Is offshore banking legal? This is a question often asked these days, as various nations seek to clamp down on offshore tax havens and offshore banking. And while such banking may raise eyebrows in certain quarters, or invite disapproving comments from politicians seeking to balance budgets and maximise tax revenue, the fact is banking offshore is perfectly legal.
However, it helps if one first clarifies the situation by defining the words “offshore” and tax havens”.
Offshore simply means some place other than your home country. So if you’re in the USA, then having a bank account in the UK would be considered offshore. Or if you live in Australia and have a bank account in Singapore then that would be offshore also. Neither of these places are known tax havens of course, but never-the-less they would be considered “offshore” if you banked there but didn’t live there.
So while an offshore account may very well be in a tax haven, it doesn’t have to be.
There are various negative associations with the term tax haven”, as such countries are widely perceived to be places where unsavoury characters do shady business dealings or worse, engage in money laundering. But the truth is, a tax haven is simply a country where either no income tax is paid, or less tax compared with other countries.
The motivation for a country to become a low tax or no tax haven is usually to gain some competitive advantage. They do this by offering financial and incorporation services designed to attract foreign business – and boost the local economy. And this is usually the essence of the hostility towards such places. Most developed Western countries have a large socialist component to their economies, where high taxes are used to fund various social welfare programmes. So when some countries lower or eliminate their income tax it naturally attracts those who seek to pay less tax – both companies and individuals.
The fact is, any sovereign nation has the right to determine its own tax rules and the rate of tax they seek to impose. And it’s perfectly natural for there to be tax competition in the world. Without it, nations would find no barrier to raising taxes and would no doubt exploit all of us in the process. Low tax and no tax nations provide an important counterbalance to the high tax countries and the existence of such tax competition is healthy and should not be discouraged.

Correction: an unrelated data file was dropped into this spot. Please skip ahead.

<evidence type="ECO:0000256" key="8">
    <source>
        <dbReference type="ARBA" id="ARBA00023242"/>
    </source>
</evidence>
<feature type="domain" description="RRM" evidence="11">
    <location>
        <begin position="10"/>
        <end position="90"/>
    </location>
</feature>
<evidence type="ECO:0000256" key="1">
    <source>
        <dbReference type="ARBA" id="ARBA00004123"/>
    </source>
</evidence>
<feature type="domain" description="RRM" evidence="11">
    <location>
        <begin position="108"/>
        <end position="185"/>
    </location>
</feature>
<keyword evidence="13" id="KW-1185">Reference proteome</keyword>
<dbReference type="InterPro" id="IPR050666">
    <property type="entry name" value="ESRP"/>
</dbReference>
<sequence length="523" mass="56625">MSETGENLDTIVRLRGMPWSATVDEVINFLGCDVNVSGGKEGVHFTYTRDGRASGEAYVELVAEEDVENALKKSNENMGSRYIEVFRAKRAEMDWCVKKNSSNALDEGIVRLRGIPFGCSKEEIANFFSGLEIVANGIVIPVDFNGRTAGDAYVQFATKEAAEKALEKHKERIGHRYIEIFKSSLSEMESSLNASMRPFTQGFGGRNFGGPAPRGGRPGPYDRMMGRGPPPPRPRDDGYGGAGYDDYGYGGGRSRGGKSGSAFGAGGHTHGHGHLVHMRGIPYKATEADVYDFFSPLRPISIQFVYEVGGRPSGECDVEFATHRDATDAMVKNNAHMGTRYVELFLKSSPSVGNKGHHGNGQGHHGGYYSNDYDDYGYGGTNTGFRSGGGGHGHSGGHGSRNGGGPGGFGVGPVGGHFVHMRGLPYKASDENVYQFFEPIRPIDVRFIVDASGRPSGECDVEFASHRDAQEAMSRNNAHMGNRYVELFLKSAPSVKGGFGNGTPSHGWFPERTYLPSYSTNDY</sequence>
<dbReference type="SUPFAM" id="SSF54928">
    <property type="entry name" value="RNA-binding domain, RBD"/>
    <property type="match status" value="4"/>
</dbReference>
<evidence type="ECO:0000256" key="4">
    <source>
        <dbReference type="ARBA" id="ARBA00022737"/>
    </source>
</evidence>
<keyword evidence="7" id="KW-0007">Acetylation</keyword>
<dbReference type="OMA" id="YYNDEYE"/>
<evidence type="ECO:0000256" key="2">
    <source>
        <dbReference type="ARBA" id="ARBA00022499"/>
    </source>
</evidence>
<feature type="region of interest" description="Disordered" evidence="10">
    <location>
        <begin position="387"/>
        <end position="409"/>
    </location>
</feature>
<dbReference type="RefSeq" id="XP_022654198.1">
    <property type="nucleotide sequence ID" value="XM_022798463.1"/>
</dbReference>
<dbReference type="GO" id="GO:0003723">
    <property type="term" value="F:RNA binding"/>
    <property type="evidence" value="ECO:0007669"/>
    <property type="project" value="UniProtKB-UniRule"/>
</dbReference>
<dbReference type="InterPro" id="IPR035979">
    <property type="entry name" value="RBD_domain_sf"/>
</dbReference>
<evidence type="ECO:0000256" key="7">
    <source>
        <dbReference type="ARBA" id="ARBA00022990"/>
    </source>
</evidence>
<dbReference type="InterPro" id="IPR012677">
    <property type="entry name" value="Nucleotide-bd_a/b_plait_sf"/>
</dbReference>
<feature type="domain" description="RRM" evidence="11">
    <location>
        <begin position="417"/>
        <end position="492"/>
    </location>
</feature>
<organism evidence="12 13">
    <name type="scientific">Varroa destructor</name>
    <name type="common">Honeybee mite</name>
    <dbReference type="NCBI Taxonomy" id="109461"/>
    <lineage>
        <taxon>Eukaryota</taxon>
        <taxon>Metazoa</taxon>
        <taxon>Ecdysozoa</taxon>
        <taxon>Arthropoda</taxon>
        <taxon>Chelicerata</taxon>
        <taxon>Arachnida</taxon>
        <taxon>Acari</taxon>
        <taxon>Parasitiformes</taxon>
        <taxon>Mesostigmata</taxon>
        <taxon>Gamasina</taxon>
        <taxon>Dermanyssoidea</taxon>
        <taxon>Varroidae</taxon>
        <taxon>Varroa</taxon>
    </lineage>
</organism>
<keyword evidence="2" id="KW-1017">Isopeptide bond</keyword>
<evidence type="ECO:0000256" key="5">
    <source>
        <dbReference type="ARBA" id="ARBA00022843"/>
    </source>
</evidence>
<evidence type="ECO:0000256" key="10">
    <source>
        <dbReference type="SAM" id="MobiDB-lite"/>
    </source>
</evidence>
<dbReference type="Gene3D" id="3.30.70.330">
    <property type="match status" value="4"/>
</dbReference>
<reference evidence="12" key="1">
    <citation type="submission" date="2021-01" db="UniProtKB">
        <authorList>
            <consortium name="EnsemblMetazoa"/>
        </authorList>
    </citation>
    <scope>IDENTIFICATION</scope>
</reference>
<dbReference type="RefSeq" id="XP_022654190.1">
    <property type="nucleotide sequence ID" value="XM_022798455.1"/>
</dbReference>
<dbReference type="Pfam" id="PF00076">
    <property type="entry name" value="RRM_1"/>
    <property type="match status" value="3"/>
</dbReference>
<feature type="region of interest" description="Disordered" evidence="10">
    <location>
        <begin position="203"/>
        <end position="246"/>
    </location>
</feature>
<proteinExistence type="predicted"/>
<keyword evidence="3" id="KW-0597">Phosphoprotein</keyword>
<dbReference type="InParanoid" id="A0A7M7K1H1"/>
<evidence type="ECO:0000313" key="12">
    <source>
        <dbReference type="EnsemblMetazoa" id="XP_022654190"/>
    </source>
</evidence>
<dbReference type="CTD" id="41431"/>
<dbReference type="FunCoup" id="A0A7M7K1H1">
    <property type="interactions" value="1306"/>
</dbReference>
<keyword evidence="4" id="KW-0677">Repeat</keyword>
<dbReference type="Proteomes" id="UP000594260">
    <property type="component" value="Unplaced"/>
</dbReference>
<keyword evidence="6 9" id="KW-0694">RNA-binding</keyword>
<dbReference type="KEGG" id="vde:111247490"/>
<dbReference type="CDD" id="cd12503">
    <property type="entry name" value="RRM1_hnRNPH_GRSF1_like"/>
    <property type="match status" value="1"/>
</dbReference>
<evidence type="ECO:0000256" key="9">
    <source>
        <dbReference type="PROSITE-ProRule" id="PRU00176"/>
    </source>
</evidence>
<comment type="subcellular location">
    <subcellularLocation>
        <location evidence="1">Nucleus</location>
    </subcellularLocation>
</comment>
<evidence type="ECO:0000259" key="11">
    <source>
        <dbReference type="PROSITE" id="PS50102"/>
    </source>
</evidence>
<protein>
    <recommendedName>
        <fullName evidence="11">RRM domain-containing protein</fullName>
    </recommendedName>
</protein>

So if you see the advantage of banking in another country – offshore – then you are certainly free to do so. And provided you live in a country without currency exchange controls – which is most of the developed world – then transferring your funds to an overseas bank account is a simple matter, and like I said 100% legal. However, there can be complications, if you don’t know your own country’s rules and regulations.
Give you one example. If you’re a US citizen or resident, then you are obliged to report the existence of any offshore bank account with a balance of $10,000 or more – or the existence of accounts where the aggregate balance is over $10,000. You’re allowed to have as much money as you like in the account – but are required to report it. Most other countries do not have this requirement.
Another example would be the existence of various funds transfer reporting requirements. These vary from country to country, but let’s say you wanted to transfer $50,000 from your domestic bank account to an offshore one – then it’s highly likely the transaction would be reportable by your bank, meaning they would have to notify the relevant authorities that it has been done.
Given these potential reporting requirements another obvious question would be, “So what are the advantages of banking offshore?”. And the potential answers are many. It could be to seek more security, more financial privacy, to diversify currencies, or that overseas business dealings make having such a bank account necessary.
Having access to foreign currencies is becoming increasingly useful, given the wild fluctuations between the value of such currencies. Right now, for example, the USD is on a long term downward trend, due to the negative economic fundamentals affecting the country. This means that anyone inside the USA, whose funds are exclusively in US dollars, is likely to see the value of their savings erode over time. Holding such savings in a stronger currency would be a rational decision, and using an offshore bank to achieve this would be a sane financial strategy.
At the end of the day, given the increasing global nature of living and business, it’s perfectly natural for people to consider opening bank accounts in other countries if they can see any personal gain to be had from it. And as long as that demand exists there will always be reasons and ways to bank offshore.